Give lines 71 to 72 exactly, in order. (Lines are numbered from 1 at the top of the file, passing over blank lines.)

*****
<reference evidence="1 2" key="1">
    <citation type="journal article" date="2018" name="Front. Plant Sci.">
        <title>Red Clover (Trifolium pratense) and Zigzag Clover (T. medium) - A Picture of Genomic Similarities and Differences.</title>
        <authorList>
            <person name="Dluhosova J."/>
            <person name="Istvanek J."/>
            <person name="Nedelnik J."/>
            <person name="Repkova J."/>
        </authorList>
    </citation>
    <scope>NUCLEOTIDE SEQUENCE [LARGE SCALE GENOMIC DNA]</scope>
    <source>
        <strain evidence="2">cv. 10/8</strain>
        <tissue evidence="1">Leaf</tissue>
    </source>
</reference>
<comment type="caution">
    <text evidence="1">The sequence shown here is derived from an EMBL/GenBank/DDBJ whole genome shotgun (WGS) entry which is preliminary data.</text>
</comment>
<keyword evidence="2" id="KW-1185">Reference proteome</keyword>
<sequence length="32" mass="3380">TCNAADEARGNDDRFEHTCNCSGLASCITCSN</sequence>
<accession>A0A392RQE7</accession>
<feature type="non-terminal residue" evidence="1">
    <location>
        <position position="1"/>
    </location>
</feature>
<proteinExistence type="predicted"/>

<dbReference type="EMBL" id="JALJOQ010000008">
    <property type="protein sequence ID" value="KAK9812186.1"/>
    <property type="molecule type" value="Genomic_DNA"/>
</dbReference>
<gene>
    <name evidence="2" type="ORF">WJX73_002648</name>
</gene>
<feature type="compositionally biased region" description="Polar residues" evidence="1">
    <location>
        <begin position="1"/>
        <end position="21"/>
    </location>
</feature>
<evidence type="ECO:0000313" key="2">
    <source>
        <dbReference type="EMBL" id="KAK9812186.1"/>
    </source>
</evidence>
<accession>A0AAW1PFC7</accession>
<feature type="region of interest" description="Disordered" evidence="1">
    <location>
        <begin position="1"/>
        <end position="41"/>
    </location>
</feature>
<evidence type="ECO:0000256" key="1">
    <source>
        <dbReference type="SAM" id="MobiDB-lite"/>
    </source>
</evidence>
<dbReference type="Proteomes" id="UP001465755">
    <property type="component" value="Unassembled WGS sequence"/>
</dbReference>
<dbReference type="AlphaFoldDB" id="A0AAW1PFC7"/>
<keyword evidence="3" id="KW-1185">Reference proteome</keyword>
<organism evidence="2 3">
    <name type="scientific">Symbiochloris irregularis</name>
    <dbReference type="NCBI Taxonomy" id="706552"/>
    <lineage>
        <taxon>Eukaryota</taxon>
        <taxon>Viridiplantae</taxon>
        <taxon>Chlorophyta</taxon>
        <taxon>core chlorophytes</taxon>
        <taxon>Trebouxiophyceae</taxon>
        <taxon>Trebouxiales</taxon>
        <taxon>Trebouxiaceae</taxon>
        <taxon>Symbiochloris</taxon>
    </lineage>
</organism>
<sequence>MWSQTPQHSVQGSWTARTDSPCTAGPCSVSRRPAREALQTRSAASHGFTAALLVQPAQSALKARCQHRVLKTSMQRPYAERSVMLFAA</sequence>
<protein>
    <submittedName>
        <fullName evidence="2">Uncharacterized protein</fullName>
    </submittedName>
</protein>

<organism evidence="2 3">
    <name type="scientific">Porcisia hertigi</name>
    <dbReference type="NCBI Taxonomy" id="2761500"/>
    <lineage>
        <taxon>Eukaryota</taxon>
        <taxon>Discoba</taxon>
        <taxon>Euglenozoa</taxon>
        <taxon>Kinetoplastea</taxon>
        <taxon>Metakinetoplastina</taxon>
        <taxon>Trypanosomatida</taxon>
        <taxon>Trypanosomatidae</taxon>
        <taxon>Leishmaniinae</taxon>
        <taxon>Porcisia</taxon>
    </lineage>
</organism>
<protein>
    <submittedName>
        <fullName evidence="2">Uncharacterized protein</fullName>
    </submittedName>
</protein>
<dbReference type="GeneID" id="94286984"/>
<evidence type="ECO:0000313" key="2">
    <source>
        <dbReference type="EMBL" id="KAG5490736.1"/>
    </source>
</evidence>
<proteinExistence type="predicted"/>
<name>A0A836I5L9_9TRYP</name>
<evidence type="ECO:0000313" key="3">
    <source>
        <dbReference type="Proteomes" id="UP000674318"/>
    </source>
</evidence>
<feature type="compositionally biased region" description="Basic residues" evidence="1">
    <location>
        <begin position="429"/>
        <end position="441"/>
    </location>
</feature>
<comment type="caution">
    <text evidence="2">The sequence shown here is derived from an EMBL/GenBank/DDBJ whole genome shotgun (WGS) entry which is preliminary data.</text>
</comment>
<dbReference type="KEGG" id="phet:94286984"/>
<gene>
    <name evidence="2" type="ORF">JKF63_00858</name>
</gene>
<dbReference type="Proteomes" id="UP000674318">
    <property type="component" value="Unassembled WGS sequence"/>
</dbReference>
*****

        <taxon>core chlorophytes</taxon>
        <taxon>Trebouxiophyceae</taxon>